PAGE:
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E-scooters roll into 2 new Utah cities

FILE - Mark Rodgers rides a Bird electric scooter in Salt Lake City on Thursday, June 28, 2018.
FILE - Mark Rodgers rides a Bird electric scooter in Salt Lake City on Thursday, June 28, 2018.

SANDY — E-scooters continue to grow their footprint in Utah with one vendor launching service in two new Utah cities this week.

The rentable, electric-powered two-wheelers are being offered by a variety of vendors in a handful of communities in the state and one of those providers, Lime, kicked-off service in Sandy Monday with another debut event planned for Draper on Tuesday.

Sandy Mayor Kurt Bradburn said the new e-scooters, that users can locate and rent via a smartphone app, are a perfect alternative transportation option for the city's 1,100-acre city center improvement district.

“We are really excited to partner with Lime to bring e-scooters to the Cairns District,” Bradburn said in a statement. “The vision for this district has always included alternate forms of transportation in order to move people around the area. The Cairns District has become a destination location with Rio Tinto Stadium, the Hale Center Theatre, Mountain America Expo Center and the Shops at South Towne to name a few.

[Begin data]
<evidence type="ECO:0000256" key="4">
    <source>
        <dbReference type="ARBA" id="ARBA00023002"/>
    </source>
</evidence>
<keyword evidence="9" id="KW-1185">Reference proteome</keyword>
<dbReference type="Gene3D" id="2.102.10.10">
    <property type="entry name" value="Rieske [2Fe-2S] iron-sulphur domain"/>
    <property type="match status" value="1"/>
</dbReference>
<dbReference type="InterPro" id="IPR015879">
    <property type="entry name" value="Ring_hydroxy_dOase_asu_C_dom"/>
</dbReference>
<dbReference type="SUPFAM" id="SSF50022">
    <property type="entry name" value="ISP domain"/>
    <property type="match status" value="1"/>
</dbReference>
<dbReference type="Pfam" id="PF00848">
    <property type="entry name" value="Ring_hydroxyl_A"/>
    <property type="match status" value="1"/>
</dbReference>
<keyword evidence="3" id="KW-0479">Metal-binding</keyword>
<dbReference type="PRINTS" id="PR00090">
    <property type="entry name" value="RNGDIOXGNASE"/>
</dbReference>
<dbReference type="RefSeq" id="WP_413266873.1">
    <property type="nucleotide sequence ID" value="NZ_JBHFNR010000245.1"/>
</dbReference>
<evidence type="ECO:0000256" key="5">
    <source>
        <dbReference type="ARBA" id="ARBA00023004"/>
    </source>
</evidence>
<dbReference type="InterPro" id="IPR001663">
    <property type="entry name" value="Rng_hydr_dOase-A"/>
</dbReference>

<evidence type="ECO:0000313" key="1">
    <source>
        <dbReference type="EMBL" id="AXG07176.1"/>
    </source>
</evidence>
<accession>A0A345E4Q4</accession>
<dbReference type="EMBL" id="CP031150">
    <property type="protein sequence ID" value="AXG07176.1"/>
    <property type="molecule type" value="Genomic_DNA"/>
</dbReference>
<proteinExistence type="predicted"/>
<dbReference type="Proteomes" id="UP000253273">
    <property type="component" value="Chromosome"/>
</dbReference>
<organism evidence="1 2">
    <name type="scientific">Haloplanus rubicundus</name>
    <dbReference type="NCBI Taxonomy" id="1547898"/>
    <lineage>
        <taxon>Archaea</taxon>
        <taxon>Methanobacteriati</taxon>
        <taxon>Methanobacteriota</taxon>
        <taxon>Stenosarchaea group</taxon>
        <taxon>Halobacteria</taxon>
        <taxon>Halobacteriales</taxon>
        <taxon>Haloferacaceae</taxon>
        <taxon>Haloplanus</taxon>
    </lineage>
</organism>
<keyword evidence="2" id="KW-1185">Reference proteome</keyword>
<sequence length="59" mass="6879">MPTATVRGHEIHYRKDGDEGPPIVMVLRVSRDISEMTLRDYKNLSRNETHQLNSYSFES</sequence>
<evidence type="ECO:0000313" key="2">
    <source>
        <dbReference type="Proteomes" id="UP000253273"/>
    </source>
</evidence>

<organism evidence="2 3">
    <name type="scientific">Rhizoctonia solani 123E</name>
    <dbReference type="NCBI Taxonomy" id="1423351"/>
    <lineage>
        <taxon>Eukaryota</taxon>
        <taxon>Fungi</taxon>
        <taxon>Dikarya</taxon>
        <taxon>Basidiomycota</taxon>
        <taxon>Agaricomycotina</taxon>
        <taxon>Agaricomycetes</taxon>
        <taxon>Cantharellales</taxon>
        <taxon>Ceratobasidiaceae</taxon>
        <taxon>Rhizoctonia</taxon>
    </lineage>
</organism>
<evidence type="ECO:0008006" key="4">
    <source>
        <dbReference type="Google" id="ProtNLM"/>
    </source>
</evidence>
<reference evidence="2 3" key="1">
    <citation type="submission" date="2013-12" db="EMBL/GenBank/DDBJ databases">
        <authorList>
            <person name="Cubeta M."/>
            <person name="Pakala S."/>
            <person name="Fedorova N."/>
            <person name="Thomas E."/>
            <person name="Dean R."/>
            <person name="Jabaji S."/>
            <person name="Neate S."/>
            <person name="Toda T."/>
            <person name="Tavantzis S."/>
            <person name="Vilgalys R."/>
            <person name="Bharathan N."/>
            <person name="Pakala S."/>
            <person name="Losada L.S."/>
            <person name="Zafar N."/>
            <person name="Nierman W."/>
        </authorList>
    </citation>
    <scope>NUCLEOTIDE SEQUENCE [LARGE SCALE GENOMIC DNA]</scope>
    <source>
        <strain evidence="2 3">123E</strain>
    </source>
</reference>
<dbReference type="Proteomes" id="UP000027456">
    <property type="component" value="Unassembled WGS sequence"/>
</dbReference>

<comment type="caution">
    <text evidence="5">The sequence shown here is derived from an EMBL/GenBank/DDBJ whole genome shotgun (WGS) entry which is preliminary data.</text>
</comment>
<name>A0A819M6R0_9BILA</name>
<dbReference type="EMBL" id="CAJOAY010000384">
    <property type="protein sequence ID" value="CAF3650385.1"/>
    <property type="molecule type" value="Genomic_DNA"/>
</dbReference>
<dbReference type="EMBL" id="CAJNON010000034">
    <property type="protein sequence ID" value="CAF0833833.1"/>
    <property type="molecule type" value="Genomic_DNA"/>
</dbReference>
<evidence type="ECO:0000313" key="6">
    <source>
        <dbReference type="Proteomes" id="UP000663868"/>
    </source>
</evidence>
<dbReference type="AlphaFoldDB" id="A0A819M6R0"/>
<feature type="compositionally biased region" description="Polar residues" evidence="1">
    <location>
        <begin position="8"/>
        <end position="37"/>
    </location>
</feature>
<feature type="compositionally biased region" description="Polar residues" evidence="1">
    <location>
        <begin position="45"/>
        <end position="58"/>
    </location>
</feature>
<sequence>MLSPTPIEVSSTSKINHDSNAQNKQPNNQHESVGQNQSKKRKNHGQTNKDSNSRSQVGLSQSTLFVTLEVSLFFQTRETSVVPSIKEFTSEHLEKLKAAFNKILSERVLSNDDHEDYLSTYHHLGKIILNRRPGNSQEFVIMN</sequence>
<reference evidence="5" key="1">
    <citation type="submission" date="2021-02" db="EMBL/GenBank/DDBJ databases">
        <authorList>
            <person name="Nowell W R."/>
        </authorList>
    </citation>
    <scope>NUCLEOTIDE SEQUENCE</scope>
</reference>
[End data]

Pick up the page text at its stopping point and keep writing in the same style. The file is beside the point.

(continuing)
"The addition of e-scooters will allow for more people who are visiting the Cairns District to leave their cars at home and take advantage of the TRAX system. Having access to this alternate form of transportation will also allow for residents in the district to access amenities that would ordinarily require a car,” Bradburn said.

E-scooters made their first appearance in Utah early last summer when Bird arrived, unannounced and unpermitted, on the streets of downtown Salt Lake City. The company has since entered into an operating agreement with the city and has been joined by fellow vendors Lime and Spin. The three companies collectively deploy about 1,500 scooters around the capital city each day when the weather is copacetic.

Lime's Utah operations manager Mackenzie Viau said the zippy two-wheelers, that top out at round 15 mph, have become a viable transport alternative for running errands, getting to work and connecting with public transit hubs.

"Sandy is such a visionary and innovative city, we thought it was critical to partner and provide increased first/last mile mobility for shoppers, soccer fans and everyday commuters," Viau said in a statement. "Residents and visitors alike will now be able to easily get to Sandy-area destinations from local TRAX stations and the South Jordan FrontRunner station. Nationwide rider surveys show these are popular choices.

"On users' last scooter trip, shopping and entertainment comprised 40 percent of trips, commuting 30 percent and 20 percent of trips involved using a scooter to connect to public transit."

A company spokesman said Lime is planning on initial deployments of 75 scooters at each of its new Utah operations but the numbers can be adjusted upward depending upon demand.